Recreational fishermen, some fisheries biologists, lawmakers, and other interest groups have proposed solutions included culling sea lions, hazing them,12 and most recently, in the states of Oregon and Washington, killing some individual rogue" sea lions.13 Yet no study or model exists that establishes what impact California Sea Lions and Pacific Harbor Seals have on the declining anadramous fish populations and the recreational sport-fishery in the rivers and sloughs of the Sacramento Delta.

A study of San Francisco Bay suggests some of the dynamics involved. This system is located at the mouth of the Sacramento-San Joaquin River system, which carries runoff from 40% of the surface area of California. The San Francisco estuary consists of five distinct subareas: Suisun Bay, Carquinez Strait, San Pablo Bay, Central Bay, and South Bay, each with its own characteristic biological assemblage. Reduction in freshwater inflows from the Sacramento and San Joaquin Rivers has profoundly altered the aquatic environment of the estuary, standing today at less than 50% of historic levels because of diversion of water from the Sacramento-San Joaquin River system away from San Francisco Bay, producing profound effects on the marine resources of the Bay, most noticeably on the anadromous fishes such as striped bass and salmon. The biological resources of the San Francisco Estuary also have been greatly affected by the introduction of non-indigenous species. 5

The system as a whole is today governed by the Marine Life Protection Act (MLPA), which was signed into law in 1999 and which calls on the state to redesign the system of marine protected areas to be more coherent and effective in protecting marine life and habitats, marine ecosystems, and marine natural heritage, as well as to improve recreational, educational, and study opportunities provided by marine ecosystems. 6 Data open this area and linkages between different marine and river systems is available 7, as is data on the species common to the region in question. 8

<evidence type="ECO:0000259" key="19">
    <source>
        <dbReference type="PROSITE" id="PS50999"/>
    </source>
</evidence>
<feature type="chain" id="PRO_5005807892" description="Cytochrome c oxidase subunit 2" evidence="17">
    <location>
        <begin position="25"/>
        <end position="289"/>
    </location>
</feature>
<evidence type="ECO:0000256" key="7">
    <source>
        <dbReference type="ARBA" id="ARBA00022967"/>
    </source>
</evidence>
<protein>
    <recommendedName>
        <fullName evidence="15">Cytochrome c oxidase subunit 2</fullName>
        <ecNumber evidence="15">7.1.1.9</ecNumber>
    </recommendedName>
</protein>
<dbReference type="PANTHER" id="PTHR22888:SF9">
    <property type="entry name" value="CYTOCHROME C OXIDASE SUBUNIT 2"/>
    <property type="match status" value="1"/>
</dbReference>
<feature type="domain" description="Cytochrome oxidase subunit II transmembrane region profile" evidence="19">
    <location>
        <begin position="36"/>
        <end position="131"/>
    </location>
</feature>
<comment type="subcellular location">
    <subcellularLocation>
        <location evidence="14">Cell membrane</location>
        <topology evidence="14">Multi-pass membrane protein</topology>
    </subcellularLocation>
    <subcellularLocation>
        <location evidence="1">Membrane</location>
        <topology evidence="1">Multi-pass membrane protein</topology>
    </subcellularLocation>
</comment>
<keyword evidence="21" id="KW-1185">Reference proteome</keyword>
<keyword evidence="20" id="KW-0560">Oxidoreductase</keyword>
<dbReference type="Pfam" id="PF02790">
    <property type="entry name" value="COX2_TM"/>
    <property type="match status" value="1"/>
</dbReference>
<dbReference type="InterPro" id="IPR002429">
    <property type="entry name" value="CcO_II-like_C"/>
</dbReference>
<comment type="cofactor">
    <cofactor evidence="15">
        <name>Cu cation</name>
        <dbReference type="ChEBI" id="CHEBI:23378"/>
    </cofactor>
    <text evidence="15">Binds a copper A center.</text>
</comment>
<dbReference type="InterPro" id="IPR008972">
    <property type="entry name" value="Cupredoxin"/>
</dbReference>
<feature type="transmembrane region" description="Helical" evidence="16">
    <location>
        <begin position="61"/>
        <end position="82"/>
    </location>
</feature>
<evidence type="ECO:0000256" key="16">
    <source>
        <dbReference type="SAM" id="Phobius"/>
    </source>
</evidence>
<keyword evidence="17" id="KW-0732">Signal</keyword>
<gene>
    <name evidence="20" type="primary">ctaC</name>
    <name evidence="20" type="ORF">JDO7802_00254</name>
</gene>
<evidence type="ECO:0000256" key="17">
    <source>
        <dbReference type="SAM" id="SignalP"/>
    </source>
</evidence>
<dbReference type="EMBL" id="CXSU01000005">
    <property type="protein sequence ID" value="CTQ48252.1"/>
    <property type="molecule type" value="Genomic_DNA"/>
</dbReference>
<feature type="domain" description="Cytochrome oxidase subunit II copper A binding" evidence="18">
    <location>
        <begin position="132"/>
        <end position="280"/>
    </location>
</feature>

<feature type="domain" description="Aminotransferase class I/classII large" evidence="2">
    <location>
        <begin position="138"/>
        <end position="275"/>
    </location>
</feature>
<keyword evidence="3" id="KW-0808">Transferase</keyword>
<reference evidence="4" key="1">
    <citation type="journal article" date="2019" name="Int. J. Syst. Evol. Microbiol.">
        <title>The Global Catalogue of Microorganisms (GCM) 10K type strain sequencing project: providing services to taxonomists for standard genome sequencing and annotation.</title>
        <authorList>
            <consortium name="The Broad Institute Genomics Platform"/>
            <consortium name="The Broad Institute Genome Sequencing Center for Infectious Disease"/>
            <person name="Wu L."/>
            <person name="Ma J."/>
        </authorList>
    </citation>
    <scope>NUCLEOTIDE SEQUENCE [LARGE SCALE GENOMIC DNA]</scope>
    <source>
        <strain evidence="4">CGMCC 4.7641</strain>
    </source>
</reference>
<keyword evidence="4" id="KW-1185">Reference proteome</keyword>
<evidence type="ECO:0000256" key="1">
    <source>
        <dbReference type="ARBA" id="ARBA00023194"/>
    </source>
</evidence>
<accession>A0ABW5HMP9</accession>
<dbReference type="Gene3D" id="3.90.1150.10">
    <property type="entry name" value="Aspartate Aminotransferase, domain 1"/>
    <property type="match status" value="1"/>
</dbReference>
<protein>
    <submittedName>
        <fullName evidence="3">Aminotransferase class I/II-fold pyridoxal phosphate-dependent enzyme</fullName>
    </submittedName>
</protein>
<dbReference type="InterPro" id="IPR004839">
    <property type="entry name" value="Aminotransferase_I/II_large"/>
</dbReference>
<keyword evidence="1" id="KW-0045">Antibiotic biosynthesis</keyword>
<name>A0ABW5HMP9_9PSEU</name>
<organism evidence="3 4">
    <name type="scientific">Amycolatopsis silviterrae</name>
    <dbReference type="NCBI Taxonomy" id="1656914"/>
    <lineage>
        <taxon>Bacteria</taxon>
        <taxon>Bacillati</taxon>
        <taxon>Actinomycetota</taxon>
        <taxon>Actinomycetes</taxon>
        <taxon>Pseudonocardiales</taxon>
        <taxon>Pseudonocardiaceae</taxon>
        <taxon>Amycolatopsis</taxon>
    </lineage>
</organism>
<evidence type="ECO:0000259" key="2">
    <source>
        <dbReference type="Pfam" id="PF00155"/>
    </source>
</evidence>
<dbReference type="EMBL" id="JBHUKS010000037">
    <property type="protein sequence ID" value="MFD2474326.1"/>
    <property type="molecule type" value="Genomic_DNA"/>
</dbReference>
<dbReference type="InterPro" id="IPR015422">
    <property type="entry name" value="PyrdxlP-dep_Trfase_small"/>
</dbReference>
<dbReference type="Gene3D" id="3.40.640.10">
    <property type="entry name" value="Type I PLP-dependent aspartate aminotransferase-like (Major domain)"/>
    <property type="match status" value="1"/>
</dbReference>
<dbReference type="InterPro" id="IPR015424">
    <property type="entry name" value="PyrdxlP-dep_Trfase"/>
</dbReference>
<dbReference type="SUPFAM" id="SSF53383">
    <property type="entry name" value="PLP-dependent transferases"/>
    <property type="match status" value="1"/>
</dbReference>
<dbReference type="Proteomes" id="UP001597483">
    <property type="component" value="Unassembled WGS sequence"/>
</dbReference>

Various sources for the diminution in anadramous fish populations in the ara have been examined, among them climate change (including global warming and so the actions of humans I altering the climate) 9 and the blockage of the river in certain areas. 10,14

The issue is also raised in the Integrated Regional Water Management Plan in which it is noted how water policy can affect the fish population and how finding a balance between the water needs of the region and the protection of the fish population must be found. 15 Some of the technologies designed to produce more potable water affect the anadramous fish populations in the region as well. 16 Studies have been conducted of the effect on the fish population of an increase in mammals in various river regions. 17,18 in the Sacramento region, fall and winter runs of anadramous fishes occur after the breeding season of pinnipeds, and it has been primarily male seal lions and harbor seals found preying on fish in the Delta river system.

Outline of Proposal

Proposed Methods:

The method for this proposal is that of an observational study combined with a fisherman survey. An observational study is necessarily prone to more researcher bias and other errors but is necessary when a controlled experiment is not feasible, as it would not be given the different populations involved in this area and the numerous factors that can affect the outcome. Such a study is largely preliminary, helping to develop more cogent hypotheses about what is happening in a given situation and eliminating some of the variables for future studies. The fishermen survey gathers data from a less formal type of observation study, asking what fishermen in the area have seen and how they interpret what they observe.

Following the survey observation methods in 17,18, detailed observations of the mammal population in the area will be made, associated with the season. The observations of fishermen relate more to the size of the fish population over time, as indicated by the size of the catch over time.

The fishermen survey methods are to be modeled after the survey methods used in 19.

The area to be covered is limited to the Sacramento River from Rio Vista, California to Colusa, California and the San Joaquin River. The Sacramento Delta region is formed by the mouths of two major rivers, the Sacramento River and the San Joaquin River. The mouths of these rivers serve as important agricultural, wildlife, and recreation centers. The Sacramento Delta is located northeast of the San Francisco Bay and contains an archipelago of fertile islands; below sea level, and protected by levees. The Delta also serves as a major stopping point for migratory birds such as double-crested cormorants and northern shovelers. The Delta is augmented by runoff from over 40% of the State's land area, and this… [END OF PREVIEW]